1. Skip to navigation
  2. Skip to content
  3. Skip to sidebar

The 5 best ab exercises. And the ones that are wasting your time

Alex Savva, B.P.H.E | posted Tuesday, Sep 23rd, 2014

abfitness-featured

A flatter stomach is one of the most common fitness goals, so it’s no surprise that there are more abdominal exercises and contraptions for achieving a tighter stomach than there are excuses to skip your workout. But not all ab exercises are created equal. In fact, many are simply a waste of workout time. A study conducted at the San Diego State University Biomechanics Lab examined the electromyography (EMG) activity results garnered by popular core exercises. Here’s how they stacked up:

Don’t waste your time with:

1. The basic crunch
Why: The basic crunch is just that – basic. Don’t waste countless hours on a less-than-stellar exercise that does little to fully engage your abdominal muscles and core.

2. The ab rocker
Why: The ab rocker was proven to be no more effective than the traditional crunch. Actually, it was shown to be up to 80 percent less effective! Yes, it’s super easy to do, and that’s why it doesn’t work. By supporting your head, this tool actually deactivates the muscles in the neck that would normally support it. This can lead to neck pain as your supporting muscles weaken. There’s a reason these machines are collecting dust in the corner of your gym.

3. The straight-leg sit-up
Why: This old-school exercise is responsible for many back issues. It puts a huge strain on the lower back by provoking you to hurl your upper body forward in an attempt to touch your toes. No thanks.

4. The standing dumbbell side bend
Why: Isolating the obliques in this way is not natural and can add unnecessary strain to your back. (How often do you bend straight to the side to pick something up?) Also, many people use the momentum that the dumbbells create and rock side-to-side instead of properly engaging their muscles. Avoid these unless you want to look you’re rocking to the oldies.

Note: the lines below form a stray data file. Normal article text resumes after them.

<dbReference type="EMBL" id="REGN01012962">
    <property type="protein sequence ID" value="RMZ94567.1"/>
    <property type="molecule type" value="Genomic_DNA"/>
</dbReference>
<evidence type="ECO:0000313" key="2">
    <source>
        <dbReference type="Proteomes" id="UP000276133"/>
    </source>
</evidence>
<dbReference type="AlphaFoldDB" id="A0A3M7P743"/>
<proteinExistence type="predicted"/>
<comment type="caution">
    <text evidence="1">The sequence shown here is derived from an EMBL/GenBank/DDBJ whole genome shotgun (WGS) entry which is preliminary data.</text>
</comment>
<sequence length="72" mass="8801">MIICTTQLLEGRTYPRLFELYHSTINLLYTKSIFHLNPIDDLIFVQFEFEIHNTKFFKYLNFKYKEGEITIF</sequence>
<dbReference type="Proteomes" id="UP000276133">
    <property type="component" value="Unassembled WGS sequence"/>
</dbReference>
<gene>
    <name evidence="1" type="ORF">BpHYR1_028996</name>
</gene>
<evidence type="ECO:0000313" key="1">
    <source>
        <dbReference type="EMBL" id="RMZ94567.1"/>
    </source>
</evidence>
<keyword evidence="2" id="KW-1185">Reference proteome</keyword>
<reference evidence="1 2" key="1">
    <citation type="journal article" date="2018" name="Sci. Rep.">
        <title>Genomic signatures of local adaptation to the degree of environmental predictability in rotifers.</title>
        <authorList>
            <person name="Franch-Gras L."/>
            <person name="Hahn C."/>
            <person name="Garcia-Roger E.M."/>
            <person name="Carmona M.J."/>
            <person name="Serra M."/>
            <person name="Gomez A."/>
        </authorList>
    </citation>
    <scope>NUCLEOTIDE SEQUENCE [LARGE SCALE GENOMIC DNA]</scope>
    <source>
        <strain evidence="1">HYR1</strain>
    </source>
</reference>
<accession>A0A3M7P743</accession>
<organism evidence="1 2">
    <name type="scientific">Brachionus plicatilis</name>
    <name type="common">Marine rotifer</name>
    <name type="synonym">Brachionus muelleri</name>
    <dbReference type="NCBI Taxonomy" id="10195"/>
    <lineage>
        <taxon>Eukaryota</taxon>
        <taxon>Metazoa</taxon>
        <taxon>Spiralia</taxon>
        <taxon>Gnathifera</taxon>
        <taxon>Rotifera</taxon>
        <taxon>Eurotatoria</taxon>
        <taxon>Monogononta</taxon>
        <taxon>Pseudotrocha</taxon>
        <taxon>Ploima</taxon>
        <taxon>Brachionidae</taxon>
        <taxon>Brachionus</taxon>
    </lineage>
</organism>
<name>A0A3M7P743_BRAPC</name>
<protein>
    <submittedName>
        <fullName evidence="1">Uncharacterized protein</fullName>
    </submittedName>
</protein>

5. The seated twist
Why: Seated twisting machines are a waste of money and space in fitness facilities. They don’t train your muscles in a functional way and the path of motion is fixed and unnatural. They can also lead to injury if you don’t know what weight to use and how to control the movement. I’ve seen many people snap from right to left with some wicked momentum – ouch!

Opt for these five exercises to maximize your workout time instead:

1. The plank
Why: It stimulates more abdominal activity than a regular crunch and works the muscles in your back as well.
How: Supporting yourself on your forearms and the balls of your feet, bridge up and position your body in one straight line. Pull your abs in tight and hold for 30-60 seconds.
Kick it up a notch: From the plank position, reach forward with your right hand, hold for a count and slowly return to the starting position. Do the same with your left hand and repeat.

2. The bicycle crunch
Why: In the San Diego study, this exercise was the second highest in terms of EMG activity in participants. It also stimulates more abdominal activity than the traditional crunch including your lower stomach and obliques.